“One day I’m gonna write a poem or a letter.
One day I’m gonna get that faculty together.”
It’s cold now – should be wearing gloves cold. I break a personal rule and jogdance at the traffic lights to keep warm. I always err on the side of too little gear; there is nothing worse than suffocating while you’re running. This time, though, I worry that I’ll have to go back, robe up, and start again. I decide to give it a few more minutes.
Were I standing still in these clothes, I would get hypothermia, but by the time I hit the park- save for maybe my fingertips – I realise that I’m no longer freezing. I’ve been concentrating on my body, I’ve missed lyrics. I crank up the volume and start the opening track again. Perhaps another of Bowie’s killer opening tracks will warm me up even further?
It does not.
Instead I am presented with Loving the Alien, a song that feels as soulless as it is long. It’s strange, because Bowie has described it as “deeply personal”. I suppose the vocals are delivered passionately, but there’s something lacking in the music. Sometimes soul comes as much from the composition of a song as it does from the vocalist – from the brass section as much as it does from Aretha – and here the composition feels austere.
This is indicative of Tonight as a whole. If you look up the Wikipedia article on the album, the first line is a quote from Bowie: “[it was] an attempt to keep my hand in.” I don’t think I can describe it any better. When Let’s Dance garnered the commercial success that it did, Bowie was surprised, and wanted to hold onto this unexpected audience. The idea sounds desperate, and the music follows suit.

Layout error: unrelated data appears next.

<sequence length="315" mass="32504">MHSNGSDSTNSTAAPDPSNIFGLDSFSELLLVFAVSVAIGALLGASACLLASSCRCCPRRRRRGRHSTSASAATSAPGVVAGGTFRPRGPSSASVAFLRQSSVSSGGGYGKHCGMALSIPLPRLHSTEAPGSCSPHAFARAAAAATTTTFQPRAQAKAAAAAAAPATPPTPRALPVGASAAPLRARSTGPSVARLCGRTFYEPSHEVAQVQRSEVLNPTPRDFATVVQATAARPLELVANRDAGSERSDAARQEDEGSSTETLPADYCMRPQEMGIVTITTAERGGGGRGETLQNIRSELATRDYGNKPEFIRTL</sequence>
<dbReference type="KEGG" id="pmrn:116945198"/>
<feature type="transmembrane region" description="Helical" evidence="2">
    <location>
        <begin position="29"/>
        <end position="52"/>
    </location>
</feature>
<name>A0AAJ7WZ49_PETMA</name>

The second track is a reggae-feeling song called Don’t Look Down. It is interesting, in that it’s a reggae song written by David Bowie. I appreciate the experimentation – it’s the sort of frolic that discerning musicians flirt with in private all the time, isolating the aspects that work for them, eschewing the parts that don’t.
The fearless experimentation with other genres is central to originality. You blur existing boundaries and hopefully come up with something that transcends genres in a way that changes the musical zeitgeist. In order to get there, though, need to surpass the phase of emulation – the period when you haven’t quite found your feet yet. That’s the difference between great art and art that has potential: refinement and selection.
Potential is found in the experiment, greatness in the result. The shitty parts are thrown out, while the good parts are improved. As brilliant as bowie can be, his career is spotted with periods of shamelessness – times during which he does not appear to have the patience to select or refine. The tracks written in studio are the tracks that make it to the album. Good or bad, everything gets used and nothing thrown out.
As the track finishes, I run past the playground. It is eerie in the darkness, so I move rapidly toward pullup bars about a hundred feet in the distance. When I get there I stop – flex my arm in an awkward pose, allowing me to see the screen of my phone without removing it from my armband – and pause runkeeper. I am ready to bust out my newly acqured “white chocolate” routine.
Weeks earlier, I had stopped to do some pullups. In between reps, I found myself observing an interaction. There was this one white guy working out by himself, and a group of black gymnasts practising their moves. When the man who appeared to be the coach of the group saw the white guy attempting a particularly gymnastic feat, he began showing him some moves.